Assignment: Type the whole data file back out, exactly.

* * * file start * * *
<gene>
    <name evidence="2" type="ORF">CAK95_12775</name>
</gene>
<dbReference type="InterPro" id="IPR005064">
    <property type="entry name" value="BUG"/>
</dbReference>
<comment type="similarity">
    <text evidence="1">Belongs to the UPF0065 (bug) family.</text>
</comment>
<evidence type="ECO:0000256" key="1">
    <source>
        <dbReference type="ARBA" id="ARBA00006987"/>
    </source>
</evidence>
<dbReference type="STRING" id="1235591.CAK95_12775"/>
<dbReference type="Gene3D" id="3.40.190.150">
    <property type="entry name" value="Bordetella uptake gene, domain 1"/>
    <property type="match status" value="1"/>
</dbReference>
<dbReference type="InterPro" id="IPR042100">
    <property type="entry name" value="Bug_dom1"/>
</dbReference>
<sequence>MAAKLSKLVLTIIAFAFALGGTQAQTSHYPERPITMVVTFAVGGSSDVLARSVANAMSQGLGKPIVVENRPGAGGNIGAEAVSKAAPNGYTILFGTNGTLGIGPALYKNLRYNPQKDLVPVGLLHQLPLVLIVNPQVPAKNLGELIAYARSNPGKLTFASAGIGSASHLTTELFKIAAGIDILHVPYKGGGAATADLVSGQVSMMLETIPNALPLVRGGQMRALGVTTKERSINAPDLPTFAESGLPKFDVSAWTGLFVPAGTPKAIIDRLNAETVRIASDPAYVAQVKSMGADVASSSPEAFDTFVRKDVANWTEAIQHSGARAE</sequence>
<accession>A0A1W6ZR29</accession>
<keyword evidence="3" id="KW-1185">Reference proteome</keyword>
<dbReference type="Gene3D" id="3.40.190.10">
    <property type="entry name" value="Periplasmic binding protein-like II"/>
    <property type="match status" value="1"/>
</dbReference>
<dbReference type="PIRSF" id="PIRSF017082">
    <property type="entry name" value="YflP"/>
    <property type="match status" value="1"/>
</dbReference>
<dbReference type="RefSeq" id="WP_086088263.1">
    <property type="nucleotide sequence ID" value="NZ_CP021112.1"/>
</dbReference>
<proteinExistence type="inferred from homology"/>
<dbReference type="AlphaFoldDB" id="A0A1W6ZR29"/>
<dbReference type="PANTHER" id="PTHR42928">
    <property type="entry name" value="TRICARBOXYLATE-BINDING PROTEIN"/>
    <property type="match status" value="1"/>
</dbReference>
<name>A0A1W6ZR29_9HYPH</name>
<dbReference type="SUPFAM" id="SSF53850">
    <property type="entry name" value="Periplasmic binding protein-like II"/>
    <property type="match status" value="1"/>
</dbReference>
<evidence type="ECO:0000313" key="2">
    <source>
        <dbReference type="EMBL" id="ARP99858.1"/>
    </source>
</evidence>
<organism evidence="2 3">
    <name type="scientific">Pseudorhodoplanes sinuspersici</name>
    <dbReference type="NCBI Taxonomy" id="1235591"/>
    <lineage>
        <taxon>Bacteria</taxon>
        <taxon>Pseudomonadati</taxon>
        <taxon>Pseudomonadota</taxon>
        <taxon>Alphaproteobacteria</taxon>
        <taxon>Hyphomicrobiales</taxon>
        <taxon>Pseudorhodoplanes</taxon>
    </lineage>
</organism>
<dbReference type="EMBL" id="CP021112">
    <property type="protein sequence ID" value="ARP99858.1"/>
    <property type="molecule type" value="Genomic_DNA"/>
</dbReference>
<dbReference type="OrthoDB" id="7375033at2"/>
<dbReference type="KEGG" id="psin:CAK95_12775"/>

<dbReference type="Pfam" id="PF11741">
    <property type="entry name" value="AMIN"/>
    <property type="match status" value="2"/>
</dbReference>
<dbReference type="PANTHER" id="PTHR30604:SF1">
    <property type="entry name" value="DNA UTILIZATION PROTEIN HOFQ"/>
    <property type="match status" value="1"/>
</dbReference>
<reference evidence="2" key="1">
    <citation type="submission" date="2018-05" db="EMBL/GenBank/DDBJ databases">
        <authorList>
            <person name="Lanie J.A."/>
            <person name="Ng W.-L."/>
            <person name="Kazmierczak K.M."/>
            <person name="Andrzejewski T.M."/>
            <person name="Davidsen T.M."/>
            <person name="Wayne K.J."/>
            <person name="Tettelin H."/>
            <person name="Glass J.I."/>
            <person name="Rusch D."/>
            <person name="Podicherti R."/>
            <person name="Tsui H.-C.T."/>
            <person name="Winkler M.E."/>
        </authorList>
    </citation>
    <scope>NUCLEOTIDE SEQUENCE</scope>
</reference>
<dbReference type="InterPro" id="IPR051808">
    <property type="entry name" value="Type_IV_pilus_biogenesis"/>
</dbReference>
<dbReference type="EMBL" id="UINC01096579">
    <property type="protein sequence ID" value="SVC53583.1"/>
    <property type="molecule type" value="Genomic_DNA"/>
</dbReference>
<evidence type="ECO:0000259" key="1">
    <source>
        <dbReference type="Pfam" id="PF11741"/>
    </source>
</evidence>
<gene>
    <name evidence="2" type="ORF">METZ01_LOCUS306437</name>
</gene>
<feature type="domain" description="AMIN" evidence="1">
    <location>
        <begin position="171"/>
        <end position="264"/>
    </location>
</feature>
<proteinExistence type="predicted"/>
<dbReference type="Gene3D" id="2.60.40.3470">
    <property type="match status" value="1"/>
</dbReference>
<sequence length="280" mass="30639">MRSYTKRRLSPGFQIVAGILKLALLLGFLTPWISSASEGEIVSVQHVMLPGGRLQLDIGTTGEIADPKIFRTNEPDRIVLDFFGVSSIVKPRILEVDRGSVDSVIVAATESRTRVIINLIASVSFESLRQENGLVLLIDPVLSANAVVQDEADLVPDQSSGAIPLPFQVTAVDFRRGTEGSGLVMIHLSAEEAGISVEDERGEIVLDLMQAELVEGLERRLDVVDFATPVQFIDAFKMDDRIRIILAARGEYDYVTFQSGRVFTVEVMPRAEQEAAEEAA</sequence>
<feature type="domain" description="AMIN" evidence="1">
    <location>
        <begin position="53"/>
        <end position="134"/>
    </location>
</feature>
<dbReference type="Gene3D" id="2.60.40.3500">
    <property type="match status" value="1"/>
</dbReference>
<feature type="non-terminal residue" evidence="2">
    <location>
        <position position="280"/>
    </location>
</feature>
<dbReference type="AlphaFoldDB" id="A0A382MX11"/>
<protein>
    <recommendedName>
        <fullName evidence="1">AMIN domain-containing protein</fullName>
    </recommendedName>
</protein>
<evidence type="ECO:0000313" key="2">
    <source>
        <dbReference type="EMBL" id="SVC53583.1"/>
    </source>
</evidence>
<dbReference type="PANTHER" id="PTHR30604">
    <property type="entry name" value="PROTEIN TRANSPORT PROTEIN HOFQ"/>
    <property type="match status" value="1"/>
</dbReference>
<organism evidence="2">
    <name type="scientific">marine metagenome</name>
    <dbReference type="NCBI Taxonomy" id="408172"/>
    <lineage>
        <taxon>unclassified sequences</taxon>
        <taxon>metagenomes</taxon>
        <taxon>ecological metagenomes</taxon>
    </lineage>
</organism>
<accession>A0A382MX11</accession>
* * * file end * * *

<gene>
    <name evidence="2" type="ORF">CAK95_12775</name>
</gene>
<dbReference type="InterPro" id="IPR005064">
    <property type="entry name" value="BUG"/>
</dbReference>
<comment type="similarity">
    <text evidence="1">Belongs to the UPF0065 (bug) family.</text>
</comment>
<evidence type="ECO:0000256" key="1">
    <source>
        <dbReference type="ARBA" id="ARBA00006987"/>
    </source>
</evidence>
<dbReference type="STRING" id="1235591.CAK95_12775"/>
<dbReference type="Gene3D" id="3.40.190.150">
    <property type="entry name" value="Bordetella uptake gene, domain 1"/>
    <property type="match status" value="1"/>
</dbReference>
<dbReference type="InterPro" id="IPR042100">
    <property type="entry name" value="Bug_dom1"/>
</dbReference>
<sequence>MAAKLSKLVLTIIAFAFALGGTQAQTSHYPERPITMVVTFAVGGSSDVLARSVANAMSQGLGKPIVVENRPGAGGNIGAEAVSKAAPNGYTILFGTNGTLGIGPALYKNLRYNPQKDLVPVGLLHQLPLVLIVNPQVPAKNLGELIAYARSNPGKLTFASAGIGSASHLTTELFKIAAGIDILHVPYKGGGAATADLVSGQVSMMLETIPNALPLVRGGQMRALGVTTKERSINAPDLPTFAESGLPKFDVSAWTGLFVPAGTPKAIIDRLNAETVRIASDPAYVAQVKSMGADVASSSPEAFDTFVRKDVANWTEAIQHSGARAE</sequence>
<accession>A0A1W6ZR29</accession>
<keyword evidence="3" id="KW-1185">Reference proteome</keyword>
<dbReference type="Gene3D" id="3.40.190.10">
    <property type="entry name" value="Periplasmic binding protein-like II"/>
    <property type="match status" value="1"/>
</dbReference>
<dbReference type="PIRSF" id="PIRSF017082">
    <property type="entry name" value="YflP"/>
    <property type="match status" value="1"/>
</dbReference>
<dbReference type="RefSeq" id="WP_086088263.1">
    <property type="nucleotide sequence ID" value="NZ_CP021112.1"/>
</dbReference>
<proteinExistence type="inferred from homology"/>
<dbReference type="AlphaFoldDB" id="A0A1W6ZR29"/>
<dbReference type="PANTHER" id="PTHR42928">
    <property type="entry name" value="TRICARBOXYLATE-BINDING PROTEIN"/>
    <property type="match status" value="1"/>
</dbReference>
<name>A0A1W6ZR29_9HYPH</name>
<dbReference type="SUPFAM" id="SSF53850">
    <property type="entry name" value="Periplasmic binding protein-like II"/>
    <property type="match status" value="1"/>
</dbReference>
<evidence type="ECO:0000313" key="2">
    <source>
        <dbReference type="EMBL" id="ARP99858.1"/>
    </source>
</evidence>
<organism evidence="2 3">
    <name type="scientific">Pseudorhodoplanes sinuspersici</name>
    <dbReference type="NCBI Taxonomy" id="1235591"/>
    <lineage>
        <taxon>Bacteria</taxon>
        <taxon>Pseudomonadati</taxon>
        <taxon>Pseudomonadota</taxon>
        <taxon>Alphaproteobacteria</taxon>
        <taxon>Hyphomicrobiales</taxon>
        <taxon>Pseudorhodoplanes</taxon>
    </lineage>
</organism>
<dbReference type="EMBL" id="CP021112">
    <property type="protein sequence ID" value="ARP99858.1"/>
    <property type="molecule type" value="Genomic_DNA"/>
</dbReference>
<dbReference type="OrthoDB" id="7375033at2"/>
<dbReference type="KEGG" id="psin:CAK95_12775"/>

<dbReference type="Pfam" id="PF11741">
    <property type="entry name" value="AMIN"/>
    <property type="match status" value="2"/>
</dbReference>
<dbReference type="PANTHER" id="PTHR30604:SF1">
    <property type="entry name" value="DNA UTILIZATION PROTEIN HOFQ"/>
    <property type="match status" value="1"/>
</dbReference>
<reference evidence="2" key="1">
    <citation type="submission" date="2018-05" db="EMBL/GenBank/DDBJ databases">
        <authorList>
            <person name="Lanie J.A."/>
            <person name="Ng W.-L."/>
            <person name="Kazmierczak K.M."/>
            <person name="Andrzejewski T.M."/>
            <person name="Davidsen T.M."/>
            <person name="Wayne K.J."/>
            <person name="Tettelin H."/>
            <person name="Glass J.I."/>
            <person name="Rusch D."/>
            <person name="Podicherti R."/>
            <person name="Tsui H.-C.T."/>
            <person name="Winkler M.E."/>
        </authorList>
    </citation>
    <scope>NUCLEOTIDE SEQUENCE</scope>
</reference>
<dbReference type="InterPro" id="IPR051808">
    <property type="entry name" value="Type_IV_pilus_biogenesis"/>
</dbReference>
<dbReference type="EMBL" id="UINC01096579">
    <property type="protein sequence ID" value="SVC53583.1"/>
    <property type="molecule type" value="Genomic_DNA"/>
</dbReference>
<evidence type="ECO:0000259" key="1">
    <source>
        <dbReference type="Pfam" id="PF11741"/>
    </source>
</evidence>
<gene>
    <name evidence="2" type="ORF">METZ01_LOCUS306437</name>
</gene>
<feature type="domain" description="AMIN" evidence="1">
    <location>
        <begin position="171"/>
        <end position="264"/>
    </location>
</feature>
<proteinExistence type="predicted"/>
<dbReference type="Gene3D" id="2.60.40.3470">
    <property type="match status" value="1"/>
</dbReference>
<sequence length="280" mass="30639">MRSYTKRRLSPGFQIVAGILKLALLLGFLTPWISSASEGEIVSVQHVMLPGGRLQLDIGTTGEIADPKIFRTNEPDRIVLDFFGVSSIVKPRILEVDRGSVDSVIVAATESRTRVIINLIASVSFESLRQENGLVLLIDPVLSANAVVQDEADLVPDQSSGAIPLPFQVTAVDFRRGTEGSGLVMIHLSAEEAGISVEDERGEIVLDLMQAELVEGLERRLDVVDFATPVQFIDAFKMDDRIRIILAARGEYDYVTFQSGRVFTVEVMPRAEQEAAEEAA</sequence>
<feature type="domain" description="AMIN" evidence="1">
    <location>
        <begin position="53"/>
        <end position="134"/>
    </location>
</feature>
<dbReference type="Gene3D" id="2.60.40.3500">
    <property type="match status" value="1"/>
</dbReference>
<feature type="non-terminal residue" evidence="2">
    <location>
        <position position="280"/>
    </location>
</feature>
<dbReference type="AlphaFoldDB" id="A0A382MX11"/>
<protein>
    <recommendedName>
        <fullName evidence="1">AMIN domain-containing protein</fullName>
    </recommendedName>
</protein>
<evidence type="ECO:0000313" key="2">
    <source>
        <dbReference type="EMBL" id="SVC53583.1"/>
    </source>
</evidence>
<dbReference type="PANTHER" id="PTHR30604">
    <property type="entry name" value="PROTEIN TRANSPORT PROTEIN HOFQ"/>
    <property type="match status" value="1"/>
</dbReference>
<organism evidence="2">
    <name type="scientific">marine metagenome</name>
    <dbReference type="NCBI Taxonomy" id="408172"/>
    <lineage>
        <taxon>unclassified sequences</taxon>
        <taxon>metagenomes</taxon>
        <taxon>ecological metagenomes</taxon>
    </lineage>
</organism>
<accession>A0A382MX11</accession>